This comes from a congressman who, Mr. Erickson said, regularly appears on Fox News to defend President Trump. The same congressman used a barnyard epithet to describe how the president treated his fellow Republicans, and concluded, “if we’re going to lose, we may as well impeach the —” well, as we used to say during Watergate, expletive deleted.

They make a wild duet, Gump and Trump, like the set of identical cousins on the old “Patty Duke Show”: “One pair of matching bookends, different as night and day.” But one important difference between the fictional Forrest Gump as played by Tom Hanks in the 1994 film and the president of the United States, as played by Donald Trump in 2018, is that Gump is a fundamentally modest man, painfully aware of his own limitations. “I am not a smart man,” he says. “But I know what love is.”

Mr. Trump says, in contrast, “I’m like, smart.” Does he know what love is? “You know, I don’t want to sound too much like a chauvinist, but when I come home and dinner’s not ready, I’ll go through the roof, O.K.?” he said in the same year “Forrest Gump” was released. So there’s that.

  CONTINUED

This is not just about pardons. It is particularly important if Trump appoints someone new to head the NY lower Manhattan Federal Attorney position which he can do in about 10 days. The present acting attorney, who Trump appointed, recused himself. If a new person stops the current investigation into the Michael Cohen matters it would be up to New York State to investigate and prosecute.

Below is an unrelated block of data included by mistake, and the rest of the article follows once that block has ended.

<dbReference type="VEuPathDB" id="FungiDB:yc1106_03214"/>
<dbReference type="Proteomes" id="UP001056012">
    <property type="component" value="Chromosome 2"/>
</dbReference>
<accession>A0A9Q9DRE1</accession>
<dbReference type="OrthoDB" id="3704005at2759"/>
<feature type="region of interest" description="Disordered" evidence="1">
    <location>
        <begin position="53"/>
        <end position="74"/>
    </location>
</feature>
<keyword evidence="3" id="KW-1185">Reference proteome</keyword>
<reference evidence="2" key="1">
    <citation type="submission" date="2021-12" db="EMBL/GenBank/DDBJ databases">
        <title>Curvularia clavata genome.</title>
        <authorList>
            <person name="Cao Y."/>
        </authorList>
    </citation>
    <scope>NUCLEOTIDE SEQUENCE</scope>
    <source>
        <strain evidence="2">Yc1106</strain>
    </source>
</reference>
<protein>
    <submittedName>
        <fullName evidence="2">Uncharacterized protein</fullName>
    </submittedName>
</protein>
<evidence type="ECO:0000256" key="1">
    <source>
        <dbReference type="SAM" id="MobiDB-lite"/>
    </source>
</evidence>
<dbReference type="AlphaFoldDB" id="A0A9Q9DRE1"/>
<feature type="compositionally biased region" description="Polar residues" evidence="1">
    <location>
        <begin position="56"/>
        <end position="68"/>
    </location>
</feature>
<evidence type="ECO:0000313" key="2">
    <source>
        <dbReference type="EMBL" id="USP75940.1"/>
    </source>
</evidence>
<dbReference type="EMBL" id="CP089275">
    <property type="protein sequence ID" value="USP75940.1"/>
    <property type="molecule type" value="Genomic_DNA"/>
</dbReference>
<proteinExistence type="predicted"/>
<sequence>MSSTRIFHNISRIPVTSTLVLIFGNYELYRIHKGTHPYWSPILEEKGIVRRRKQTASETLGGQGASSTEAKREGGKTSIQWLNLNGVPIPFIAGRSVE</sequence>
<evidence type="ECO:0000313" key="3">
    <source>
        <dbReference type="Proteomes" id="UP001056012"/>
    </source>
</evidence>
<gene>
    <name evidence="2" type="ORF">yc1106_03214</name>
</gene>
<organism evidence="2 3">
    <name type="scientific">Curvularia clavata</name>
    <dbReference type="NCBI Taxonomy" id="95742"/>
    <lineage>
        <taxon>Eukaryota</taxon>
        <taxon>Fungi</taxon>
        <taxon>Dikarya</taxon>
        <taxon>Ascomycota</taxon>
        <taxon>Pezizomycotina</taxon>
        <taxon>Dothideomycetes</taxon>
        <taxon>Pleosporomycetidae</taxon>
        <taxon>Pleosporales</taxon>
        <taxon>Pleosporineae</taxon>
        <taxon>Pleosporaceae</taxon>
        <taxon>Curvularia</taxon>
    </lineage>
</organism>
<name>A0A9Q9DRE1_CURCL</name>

Excerpt:

Here it is striking to compare Captain Shults’ plight with that of Captain Chesley “Sully” Sullenberger in his legendary “miracle on the Hudson” landing. Sullenberger lost both engines to a bird strike, but his airplane, the Airbus A320, had “fly-by-wire” controls that gave him an automatic safety margin by restricting the control movements to a computer-dictated “envelope.” In contrast, the flight controls of the Southwest 737, although monitored through computers, remain as they were in the analog age, with the pilot controlling directly through a “yoke.”

And this is where Captain Shults’ background came into play. She was an ex-Navy pilot and one of the first women to fly the “Top Gun” F-18 Hornet, eventually becoming an instructor. Landing supersonic jets on the decks of aircraft carriers is one of the most demanding skills in military aviation. Now, flying on the one engine called for her to use all of her “seat of the pants” instincts to nurse the jet to the runway.